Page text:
On the eve of the 228th Merseyside derby, Ronald Koeman revealed he’d been informed that Everton headed into the intense, storied fixture over the past two seasons with fear.
“Why you need to be afraid, I don’t understand,” he said, before tasking his men to take the game to Liverpool.
On Saturday afternoon, as torrential rain shifted away from Anfield to be replaced by specs of sunshine, Philippe Coutinho illustrated the reasons for the visitors to be petrified to the 54-year-old.
The Brazilian, who had been off colour since returning from ankle ligament damage in mid-January, starred for his country during the international break and carried that wizardry into this encounter.
Ably assisted by the tirelessness of his countryman, the cerebral Roberto Firmino, as well as the constant threat of Sadio Mane, whom Liverpool will be sweating over following his injury in the second half, Coutinho orchestrated the Reds’ victory.
He dominated in chance creation, take-ons and supply in the final third as the Blues were consigned to their worst-ever sequence of results in the rivalry. They have not managed a win in the last 13 games against their neighbours, which matches the joyless period between 1972-78.
All three of Liverpool’s goals had Coutinho’s fingerprints on them. The 24-year-old’s intelligent run distracted two markers as Mane fired in a scorching opener. He then demonstrated his own trickery in possession, before curling in a jaw-dropping goal to put Liverpool back in front after Matthew Pennington’s equaliser.
And, when Divock Origi blasted in the third, the Belgian had been cleverly set up by the maestro.
"It was a world-class goal, another fantastic finish and he made the pass for Div’s goal," Klopp said of Coutinho's masterclass.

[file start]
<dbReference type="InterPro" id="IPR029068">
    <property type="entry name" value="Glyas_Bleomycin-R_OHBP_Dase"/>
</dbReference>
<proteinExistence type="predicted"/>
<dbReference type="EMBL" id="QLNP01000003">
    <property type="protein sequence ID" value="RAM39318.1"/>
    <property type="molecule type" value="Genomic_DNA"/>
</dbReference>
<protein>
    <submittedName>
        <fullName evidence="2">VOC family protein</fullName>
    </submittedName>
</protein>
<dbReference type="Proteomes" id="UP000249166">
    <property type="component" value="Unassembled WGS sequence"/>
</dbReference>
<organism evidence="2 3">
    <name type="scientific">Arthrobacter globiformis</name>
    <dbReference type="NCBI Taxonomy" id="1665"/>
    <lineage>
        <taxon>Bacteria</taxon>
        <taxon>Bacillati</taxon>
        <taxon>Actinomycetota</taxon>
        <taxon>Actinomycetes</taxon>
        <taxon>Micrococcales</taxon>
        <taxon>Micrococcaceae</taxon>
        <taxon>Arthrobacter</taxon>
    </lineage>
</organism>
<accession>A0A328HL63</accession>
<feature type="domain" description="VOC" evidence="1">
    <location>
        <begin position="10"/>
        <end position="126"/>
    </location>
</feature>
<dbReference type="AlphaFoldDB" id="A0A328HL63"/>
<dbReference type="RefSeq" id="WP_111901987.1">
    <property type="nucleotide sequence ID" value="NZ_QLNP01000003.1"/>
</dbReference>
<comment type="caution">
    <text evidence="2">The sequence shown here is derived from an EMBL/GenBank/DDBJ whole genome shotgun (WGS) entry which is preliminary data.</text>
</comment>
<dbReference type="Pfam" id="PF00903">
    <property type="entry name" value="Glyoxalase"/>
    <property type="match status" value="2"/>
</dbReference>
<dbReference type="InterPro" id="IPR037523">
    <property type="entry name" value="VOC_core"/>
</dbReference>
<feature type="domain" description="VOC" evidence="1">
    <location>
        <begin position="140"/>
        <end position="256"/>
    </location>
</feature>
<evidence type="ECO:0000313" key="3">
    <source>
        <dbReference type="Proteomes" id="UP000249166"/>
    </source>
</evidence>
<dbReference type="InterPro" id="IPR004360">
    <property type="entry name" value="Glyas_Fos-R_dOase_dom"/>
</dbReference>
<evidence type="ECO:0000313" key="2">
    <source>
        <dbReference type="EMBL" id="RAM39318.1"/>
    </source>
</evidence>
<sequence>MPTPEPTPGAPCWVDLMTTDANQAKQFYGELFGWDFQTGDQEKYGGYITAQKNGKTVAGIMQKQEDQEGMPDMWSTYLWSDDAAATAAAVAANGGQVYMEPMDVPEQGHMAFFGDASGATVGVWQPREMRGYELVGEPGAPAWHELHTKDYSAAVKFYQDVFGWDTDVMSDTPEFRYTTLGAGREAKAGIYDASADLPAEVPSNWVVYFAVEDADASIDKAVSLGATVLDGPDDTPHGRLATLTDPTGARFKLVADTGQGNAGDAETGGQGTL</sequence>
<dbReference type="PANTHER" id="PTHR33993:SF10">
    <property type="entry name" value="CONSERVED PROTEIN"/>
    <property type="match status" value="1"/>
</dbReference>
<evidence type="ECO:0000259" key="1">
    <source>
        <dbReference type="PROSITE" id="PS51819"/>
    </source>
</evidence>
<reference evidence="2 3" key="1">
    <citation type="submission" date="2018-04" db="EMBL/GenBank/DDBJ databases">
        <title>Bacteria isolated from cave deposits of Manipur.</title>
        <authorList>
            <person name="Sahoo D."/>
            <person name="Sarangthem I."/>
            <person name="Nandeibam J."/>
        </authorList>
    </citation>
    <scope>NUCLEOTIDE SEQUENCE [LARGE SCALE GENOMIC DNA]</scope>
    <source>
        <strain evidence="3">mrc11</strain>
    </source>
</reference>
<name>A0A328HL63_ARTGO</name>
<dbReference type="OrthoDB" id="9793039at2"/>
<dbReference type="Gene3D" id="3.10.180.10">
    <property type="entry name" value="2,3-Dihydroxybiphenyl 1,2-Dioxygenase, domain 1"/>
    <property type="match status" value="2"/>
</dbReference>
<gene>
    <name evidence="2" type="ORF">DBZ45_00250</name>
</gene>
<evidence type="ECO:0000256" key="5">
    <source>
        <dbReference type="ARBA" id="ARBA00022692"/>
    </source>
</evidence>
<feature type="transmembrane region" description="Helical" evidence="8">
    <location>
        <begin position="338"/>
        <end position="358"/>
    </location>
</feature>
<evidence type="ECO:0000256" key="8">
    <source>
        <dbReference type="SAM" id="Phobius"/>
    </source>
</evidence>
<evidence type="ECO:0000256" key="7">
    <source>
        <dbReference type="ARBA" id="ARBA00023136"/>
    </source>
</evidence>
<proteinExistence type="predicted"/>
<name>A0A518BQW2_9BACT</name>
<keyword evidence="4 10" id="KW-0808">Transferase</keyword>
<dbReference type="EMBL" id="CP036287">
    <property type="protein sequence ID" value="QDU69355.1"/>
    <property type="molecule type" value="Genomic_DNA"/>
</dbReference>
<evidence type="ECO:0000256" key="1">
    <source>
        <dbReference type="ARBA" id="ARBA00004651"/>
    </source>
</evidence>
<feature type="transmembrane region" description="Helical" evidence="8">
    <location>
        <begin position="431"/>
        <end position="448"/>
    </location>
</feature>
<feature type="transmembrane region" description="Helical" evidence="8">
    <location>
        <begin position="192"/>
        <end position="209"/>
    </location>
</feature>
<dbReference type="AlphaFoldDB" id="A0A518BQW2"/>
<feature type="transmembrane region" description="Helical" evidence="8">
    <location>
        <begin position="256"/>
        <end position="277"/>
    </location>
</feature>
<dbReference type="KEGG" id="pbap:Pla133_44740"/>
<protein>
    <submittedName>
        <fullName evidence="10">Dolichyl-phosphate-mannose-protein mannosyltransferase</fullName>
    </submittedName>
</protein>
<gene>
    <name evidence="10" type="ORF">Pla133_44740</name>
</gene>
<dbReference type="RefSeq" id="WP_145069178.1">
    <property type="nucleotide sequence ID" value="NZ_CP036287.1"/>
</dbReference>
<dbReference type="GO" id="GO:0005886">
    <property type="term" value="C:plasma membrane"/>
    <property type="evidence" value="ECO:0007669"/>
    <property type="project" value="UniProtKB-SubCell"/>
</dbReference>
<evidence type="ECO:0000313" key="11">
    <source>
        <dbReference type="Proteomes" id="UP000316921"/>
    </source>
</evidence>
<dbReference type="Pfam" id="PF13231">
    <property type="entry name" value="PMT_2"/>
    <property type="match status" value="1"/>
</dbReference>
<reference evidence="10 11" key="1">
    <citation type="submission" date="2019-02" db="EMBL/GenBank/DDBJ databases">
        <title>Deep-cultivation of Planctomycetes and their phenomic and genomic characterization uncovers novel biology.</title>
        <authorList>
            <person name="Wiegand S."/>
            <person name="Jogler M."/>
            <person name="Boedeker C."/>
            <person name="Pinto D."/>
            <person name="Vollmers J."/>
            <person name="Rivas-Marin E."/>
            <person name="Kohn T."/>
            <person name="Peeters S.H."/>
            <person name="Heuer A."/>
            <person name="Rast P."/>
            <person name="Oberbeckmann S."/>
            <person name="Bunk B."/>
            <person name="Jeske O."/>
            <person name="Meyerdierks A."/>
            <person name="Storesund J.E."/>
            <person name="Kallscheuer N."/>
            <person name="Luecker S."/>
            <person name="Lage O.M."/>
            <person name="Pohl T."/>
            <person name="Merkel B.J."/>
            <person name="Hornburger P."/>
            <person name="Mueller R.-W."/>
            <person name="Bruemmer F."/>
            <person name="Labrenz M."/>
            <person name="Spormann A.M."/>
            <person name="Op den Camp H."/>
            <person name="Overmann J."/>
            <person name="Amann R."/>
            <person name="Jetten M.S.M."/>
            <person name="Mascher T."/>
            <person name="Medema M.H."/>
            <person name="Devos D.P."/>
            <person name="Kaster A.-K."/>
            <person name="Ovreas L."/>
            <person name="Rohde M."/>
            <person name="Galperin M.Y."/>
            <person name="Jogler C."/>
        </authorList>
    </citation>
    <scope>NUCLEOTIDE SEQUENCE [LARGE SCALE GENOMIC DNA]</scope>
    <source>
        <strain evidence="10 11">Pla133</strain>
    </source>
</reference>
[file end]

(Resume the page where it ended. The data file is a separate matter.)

"He had a really, really good game; really good for us and he was not happy when I took him off.
"I like his desire, but I thought in this game it makes sense that when you’ve already lost one offensive player, you save another one a little bit."
It was not just the perfect fixture for Coutinho to dust off the rust and put his cape back on, but a crucial period too given the injuries to Adam Lallana, Jordan Henderson and the concern over Mane.
Liverpool’s fourth successive home league win aided their top-four ambitions, but they will need their highest-paid player to continue his ability to conjure something special as well as pull the strings to maintain their drive for a Champions League place.
The forwards were not solely to thank for extending Everton's derby misery; Lucas was immense at the base of midfield. He managed nine tackles, three clearances and as many interceptions. No-one distributed the ball as much as him, and only James Milner had more touches.
Dejan Lovren and Joel Matip were steely, with Emre Can also turning in another top performance. The Croatian, in particular, was so dominant in his duels both aerially and otherwise.
"We will fight for everything," said the Reds boss. "I thought the players showed again that they are ready to fight for everything.
"Hopefully we can stay in this optimistic mood and can get there. It’s difficult, of course. So far we have played a really good season, but it’s not finished so we have to carry on."
As with the last home Merseyside derby though, the victory will be dimmed for Klopp - the first Liverpool manager to win his first three league tests against Everton - by an injury casualty.
On that occasion, it was Origi who had to leave the field after a Ramiro Funes Mori reducer. This time, Mane looked to be in serious pain after a tussle with Leighton Baines.
"When I saw him in the dressing room, it didn’t look like he’ll be ready for Wednesday,” Klopp said post-match.
“We will see, hopefully it’s not that serious, but of course it’s not nothing and that makes our life not easier, I would say.
“Obviously he has pain and it didn’t look like it’s only a knock or a muscle or something, but we have to wait.
“When I came in I was looking for him immediately and I saw him on the bed. He’d already had treatment, and it didn’t look like he felt really comfortable.”
There were thankfully no further injury problems despite some horrid challenges, with Ross Barkley the chief offender.
Klopp had his hands crossed above his head and jumped around the technical area spitting fume after the midfielder’s studs caught Dejan Lovren’s ankle.
Everton failed to funnel their aggression properly and their young squad couldn’t compete with Liverpool’s quality, especially in the attacking third.
The display from the hosts was a fitting end to an afternoon at Anfield that began with a tribute for Ronnie Moran, who passed away on March 22.
A red-and-white mosaic on the Kop formed ‘Bugsy,’ the legend's affectionate nickname, and it was only right for Mr Liverpool to be saluted with a comfortable win.